Black women have spoken and written eloquently about hair and identity. Judgments are made inside and outside of the African-American community with something as simple as a hairstyle. Same with fat. The size of the pants I wear seems to say something about my sexual appeal and sexual preference. In the 70s, long hair was a way to stand out. In the 00s, hair is a way to fit in. No wonder the main character in Hairspray is a fat girl.

Athletic women are taunted about their sexuality in the same way fat women are, the same way women with short haircuts are. It cuts through their threat factor. “What if that chick is stronger than me? What if that chick can run faster, hit harder, and lift more?” Women are expected to be strong and muscular, with cut biceps and ripped abs, but for ogling purposes only. Don’t use those muscles to shoot free throws. Don’t use them to run marathons. Unless you’re wearing a tiny tennis skirt over a thong, it’s hard to be strong and look “feminine” at the same time.

We don’t owe anyone an explanation when it comes the choices we make about appearance. Yet here we are, dieting and sweating and cutting and spritzing and waxing and sucking and shooting and plucking, hoping to look less like ourselves and more like Halle Berry or Angelina Jolie or Anna Kournikova, thinking our problems will be solved. I’ll never understand why some men fear fat and strength and pixie cuts; it has nothing to do with them. Wait – maybe that’s exactly the problem.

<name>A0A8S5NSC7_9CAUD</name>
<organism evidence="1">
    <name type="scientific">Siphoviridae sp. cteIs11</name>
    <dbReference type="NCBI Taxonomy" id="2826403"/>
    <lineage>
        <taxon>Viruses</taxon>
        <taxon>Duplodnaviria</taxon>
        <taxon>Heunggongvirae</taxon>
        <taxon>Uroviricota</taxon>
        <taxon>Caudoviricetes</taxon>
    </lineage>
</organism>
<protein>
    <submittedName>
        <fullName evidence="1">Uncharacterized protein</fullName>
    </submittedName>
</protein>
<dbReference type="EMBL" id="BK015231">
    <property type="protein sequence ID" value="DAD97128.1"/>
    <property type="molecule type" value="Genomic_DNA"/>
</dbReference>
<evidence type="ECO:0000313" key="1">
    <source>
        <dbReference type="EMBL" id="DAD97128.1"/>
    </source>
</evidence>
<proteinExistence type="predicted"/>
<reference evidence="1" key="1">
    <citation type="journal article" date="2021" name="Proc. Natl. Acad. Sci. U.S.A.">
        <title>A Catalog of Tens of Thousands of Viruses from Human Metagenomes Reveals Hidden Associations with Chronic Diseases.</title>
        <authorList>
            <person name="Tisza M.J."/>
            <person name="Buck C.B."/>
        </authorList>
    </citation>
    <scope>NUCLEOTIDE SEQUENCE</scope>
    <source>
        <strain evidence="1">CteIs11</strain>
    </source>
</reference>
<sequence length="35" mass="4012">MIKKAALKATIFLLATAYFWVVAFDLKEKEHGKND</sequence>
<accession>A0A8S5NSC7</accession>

I appreciate beauty. I love feeling beautiful. And there are many ways for me to do that. Trust me, Sephora has no better customer. I do my hair, put on makeup, wear sexy clothes, show off my rack and my booty. Whether I’m a size 8 or a size 18 doesn’t matter. It’s not beauty that’s the problem; it’s our limited definition of beauty that’s a problem. It’s why Imus’s insult hit so hard. With three little words, he managed to insult our looks and our sexuality, reinforcing our fears that we aren’t good enough, pretty enough, or strong enough.

Beauty is how YOU see it. Eye of the beholder, remember?

That’s why The Case of the Nappy-Headed Hos resonated so hard with women of all colors across this country. When I was 14, I didn’t have the self-possession or confidence to properly respond to that loser boy behind the cabin. If he asked me now, I’d tell him: “I don’t want to have sex with you. And it’s not because I like girls. It’s because I don’t like YOU. When it comes to my sexual preference, I’m strong enough for a woman, but I happen to be made for a man.”


Previous "The Body Politic" Columns:



Wendy Shanker's humorous, hopeful memoir about women and body image, The Fat Girl’s Guide to Life (Bloomsbury USA) changed the way many women related to their weight. You may have seen Wendy discussing her book on “The View,” “Good Morning America,” “CBS Sunday Morning,” or on her national tour sponsored by Macy’s Woman. The Fat Girl’s Guide was recently released in paperback, and will be published in seven different languages, including Italian, German, and Japanese (but not French – because French women don’t get fat).

Wendy’s byline has appeared in Glamour, Grace, Self, Shape, Us Weekly, Cosmopolitan, Marie-Claire, Seventeen, Bust and Bitch, and on MTV. She contributed to the anthology Body Outlaws: Rewriting the Rules of Beauty and Body Image (Seal Press), and her essay “Big Mouth: Women & Appetite” was recently published in The Modern Jewish Girl’s Guide To Guilt (Dutton). Check out her introduction in the new book Big Girl Knits: 25 Big, Bold Projects Shaped for Real Women with Real Curves (Potter Craft).

Wendy is honored to be a national spokesperson for NOW’s Love Your Body Day (loveyourbody.nowfoundation.org).

For more info about Wendy, go to www.wendyshanker.com. You can also send Wendy an e-mail.